My heart goes out to Kumamoto and the people living in Kyushu who are deeply impacted by the earthquakes. We visited Kumamoto late October last year and it is hard to imagine that many areas of the beautiful prefecture are now badly damaged by the earthquakes.
As part of our 10-day Kyushu driving holiday, we spent half a day in Kumamoto city enroute to Mount Aso where we spent 2 nights in a ryokan. We visited the Kumamoto Castle and had a lovely lunch at a sushi place in the city. We then spent the next two days driving around the scenic Mount Aso countryside and mountain plains, and one of our stops was the Nabegataki Falls.
The Nabegataki Falls is a small waterfall nestled in the Mount Aso countryside. The place is so pretty – it looks like a watercolor painting, or like a frame out of a Japanese anime.
The attraction is easily accessible by car and thereafter, a short walk down to the waterfall area via a flight of wooden stairs. No hiking is necessary but best to wear sneakers with anti-slip soles as you have to walk across some slippery boulders and stone slabs to get from one side of the waterfall to the other side. Although the Nabegataki Falls are nowhere as spectacular as some of the other more well-known waterfalls sprinkled throughout Japan, like the Kegon Falls in Nikko, I feel that it is worth a visit if you are in the Kumamoto/Mount Aso area.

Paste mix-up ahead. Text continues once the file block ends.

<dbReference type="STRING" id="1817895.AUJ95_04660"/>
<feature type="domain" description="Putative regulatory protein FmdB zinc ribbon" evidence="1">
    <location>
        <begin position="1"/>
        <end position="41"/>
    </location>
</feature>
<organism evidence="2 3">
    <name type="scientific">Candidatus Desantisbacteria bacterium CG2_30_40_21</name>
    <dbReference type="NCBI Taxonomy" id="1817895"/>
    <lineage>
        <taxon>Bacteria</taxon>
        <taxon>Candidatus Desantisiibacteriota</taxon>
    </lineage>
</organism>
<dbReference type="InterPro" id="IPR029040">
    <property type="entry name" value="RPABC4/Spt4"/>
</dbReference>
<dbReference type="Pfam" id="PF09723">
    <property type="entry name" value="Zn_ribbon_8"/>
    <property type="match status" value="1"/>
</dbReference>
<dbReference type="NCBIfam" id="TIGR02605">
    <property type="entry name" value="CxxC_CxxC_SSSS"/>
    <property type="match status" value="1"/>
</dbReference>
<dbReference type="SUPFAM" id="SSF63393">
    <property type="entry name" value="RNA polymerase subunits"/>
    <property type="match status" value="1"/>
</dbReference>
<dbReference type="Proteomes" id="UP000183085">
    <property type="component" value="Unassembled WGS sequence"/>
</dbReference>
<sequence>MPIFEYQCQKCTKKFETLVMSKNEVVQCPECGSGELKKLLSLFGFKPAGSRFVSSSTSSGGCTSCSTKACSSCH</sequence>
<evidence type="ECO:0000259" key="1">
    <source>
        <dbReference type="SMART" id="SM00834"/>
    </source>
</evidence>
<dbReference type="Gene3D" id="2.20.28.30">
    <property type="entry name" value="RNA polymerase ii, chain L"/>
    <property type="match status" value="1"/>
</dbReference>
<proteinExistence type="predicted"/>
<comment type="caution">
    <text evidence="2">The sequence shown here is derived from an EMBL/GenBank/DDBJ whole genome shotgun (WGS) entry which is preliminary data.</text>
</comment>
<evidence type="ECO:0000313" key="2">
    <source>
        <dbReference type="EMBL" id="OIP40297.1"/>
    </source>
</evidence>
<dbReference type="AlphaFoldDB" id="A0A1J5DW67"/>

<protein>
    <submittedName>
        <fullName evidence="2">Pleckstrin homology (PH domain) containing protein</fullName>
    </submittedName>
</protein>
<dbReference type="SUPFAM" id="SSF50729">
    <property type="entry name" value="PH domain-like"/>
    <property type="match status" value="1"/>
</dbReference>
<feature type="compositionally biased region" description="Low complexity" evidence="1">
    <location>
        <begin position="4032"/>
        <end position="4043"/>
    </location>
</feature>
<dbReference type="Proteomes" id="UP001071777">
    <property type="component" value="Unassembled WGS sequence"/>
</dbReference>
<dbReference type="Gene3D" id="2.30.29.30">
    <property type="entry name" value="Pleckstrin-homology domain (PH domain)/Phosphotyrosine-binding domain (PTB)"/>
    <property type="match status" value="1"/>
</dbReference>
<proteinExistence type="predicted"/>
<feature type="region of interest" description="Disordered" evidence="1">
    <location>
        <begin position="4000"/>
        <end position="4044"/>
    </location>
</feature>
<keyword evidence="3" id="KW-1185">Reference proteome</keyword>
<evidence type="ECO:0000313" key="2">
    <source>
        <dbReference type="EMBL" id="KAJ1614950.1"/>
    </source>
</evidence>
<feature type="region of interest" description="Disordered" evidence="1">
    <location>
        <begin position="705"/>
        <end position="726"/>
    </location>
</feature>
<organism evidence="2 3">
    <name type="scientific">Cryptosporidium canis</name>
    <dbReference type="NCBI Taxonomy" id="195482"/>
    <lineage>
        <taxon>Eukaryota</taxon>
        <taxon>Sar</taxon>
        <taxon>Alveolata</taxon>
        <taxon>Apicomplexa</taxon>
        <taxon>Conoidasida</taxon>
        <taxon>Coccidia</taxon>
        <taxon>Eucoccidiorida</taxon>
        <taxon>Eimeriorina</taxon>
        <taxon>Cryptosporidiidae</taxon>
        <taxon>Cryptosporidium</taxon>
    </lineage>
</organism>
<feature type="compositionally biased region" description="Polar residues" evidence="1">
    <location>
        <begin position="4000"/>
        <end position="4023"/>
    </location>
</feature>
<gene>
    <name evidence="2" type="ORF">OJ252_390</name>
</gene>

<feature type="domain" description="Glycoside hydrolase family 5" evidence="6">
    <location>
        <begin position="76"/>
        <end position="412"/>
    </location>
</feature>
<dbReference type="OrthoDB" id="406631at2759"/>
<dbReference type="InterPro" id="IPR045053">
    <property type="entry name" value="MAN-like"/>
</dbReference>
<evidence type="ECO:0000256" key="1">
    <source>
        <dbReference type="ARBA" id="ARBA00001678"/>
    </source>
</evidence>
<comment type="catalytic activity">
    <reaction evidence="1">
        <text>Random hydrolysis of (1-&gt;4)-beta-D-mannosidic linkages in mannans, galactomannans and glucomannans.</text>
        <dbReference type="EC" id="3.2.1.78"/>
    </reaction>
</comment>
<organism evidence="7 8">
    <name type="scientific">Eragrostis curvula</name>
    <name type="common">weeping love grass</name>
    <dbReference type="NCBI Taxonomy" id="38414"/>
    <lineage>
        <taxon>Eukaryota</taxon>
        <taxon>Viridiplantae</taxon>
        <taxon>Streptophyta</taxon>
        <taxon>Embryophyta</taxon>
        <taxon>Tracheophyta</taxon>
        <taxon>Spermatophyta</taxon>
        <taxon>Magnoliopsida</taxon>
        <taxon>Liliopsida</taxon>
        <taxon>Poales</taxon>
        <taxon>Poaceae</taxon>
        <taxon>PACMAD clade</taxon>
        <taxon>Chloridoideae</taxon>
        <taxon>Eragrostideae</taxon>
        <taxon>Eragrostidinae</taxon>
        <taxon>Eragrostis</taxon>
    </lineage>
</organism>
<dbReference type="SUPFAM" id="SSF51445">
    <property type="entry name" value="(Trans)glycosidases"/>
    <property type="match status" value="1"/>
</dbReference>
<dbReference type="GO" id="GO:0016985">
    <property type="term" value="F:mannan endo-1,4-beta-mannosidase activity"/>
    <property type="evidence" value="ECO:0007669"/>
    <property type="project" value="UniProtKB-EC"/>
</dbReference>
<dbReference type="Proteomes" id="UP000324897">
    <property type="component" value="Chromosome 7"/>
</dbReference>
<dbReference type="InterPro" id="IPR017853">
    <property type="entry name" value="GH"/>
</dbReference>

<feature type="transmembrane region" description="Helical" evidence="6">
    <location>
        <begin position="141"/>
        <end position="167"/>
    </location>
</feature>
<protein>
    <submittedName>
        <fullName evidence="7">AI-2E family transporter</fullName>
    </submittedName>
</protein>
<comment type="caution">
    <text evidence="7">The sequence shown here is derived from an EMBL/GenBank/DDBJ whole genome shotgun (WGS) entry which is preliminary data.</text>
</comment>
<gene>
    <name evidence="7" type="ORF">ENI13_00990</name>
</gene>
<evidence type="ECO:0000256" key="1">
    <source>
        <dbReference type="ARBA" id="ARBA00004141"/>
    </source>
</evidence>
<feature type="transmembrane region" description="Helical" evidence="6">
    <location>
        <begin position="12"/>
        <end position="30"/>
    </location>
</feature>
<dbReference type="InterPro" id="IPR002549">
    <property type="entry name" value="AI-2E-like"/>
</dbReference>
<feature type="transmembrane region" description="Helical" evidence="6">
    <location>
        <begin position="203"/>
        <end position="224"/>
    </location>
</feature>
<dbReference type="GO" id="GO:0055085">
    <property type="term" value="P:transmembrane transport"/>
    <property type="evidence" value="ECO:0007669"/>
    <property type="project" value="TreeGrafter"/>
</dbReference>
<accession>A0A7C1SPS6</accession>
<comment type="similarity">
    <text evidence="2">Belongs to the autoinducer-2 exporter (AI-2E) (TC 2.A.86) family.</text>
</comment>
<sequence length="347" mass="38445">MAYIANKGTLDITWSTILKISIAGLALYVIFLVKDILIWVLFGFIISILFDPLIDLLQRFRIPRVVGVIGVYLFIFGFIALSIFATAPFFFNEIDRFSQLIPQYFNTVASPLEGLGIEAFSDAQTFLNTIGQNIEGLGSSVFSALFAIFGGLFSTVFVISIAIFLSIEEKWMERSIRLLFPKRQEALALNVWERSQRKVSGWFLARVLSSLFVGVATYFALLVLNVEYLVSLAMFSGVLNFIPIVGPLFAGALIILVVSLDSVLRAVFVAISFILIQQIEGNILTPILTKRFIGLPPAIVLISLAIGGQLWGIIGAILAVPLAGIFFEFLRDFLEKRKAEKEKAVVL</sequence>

Note: A small entrance fee is required to enter Nabegataki Falls.
I ate one whole ika sashimi, with eyes, tentacles and all, for the first time at Kawataro, a well-known restaurant located in a traditional shophouse between Canal City and the yatai street.
One order comes with two big ikas. They were fished out of the pond in front of my table just after I placed the order. For those who are not fond of sashimi, it is squeamish to have the eyes of two big ikas looking at you from a plate. But for ika sashimi fans, I tell you, it is heaven on a ceramic plate.
So fresh. So sweet. I ate the body of the ikasashimi-style, and after I had eaten the body, the restaurant cooked the remaining cartilage and tentacles in two ways: grilled lightly with salt and fried in a tempura batter. So so so good.
I visited the Hiroshima Atomic Bomb Museum many years ago and came out of it a snivelling mess. The exhibits and audio-visual materials were so well put together, I walked out of the museum shuddering from the horror that took place 70 years ago. The images of what I saw in the museum stayed in my head for quite a while.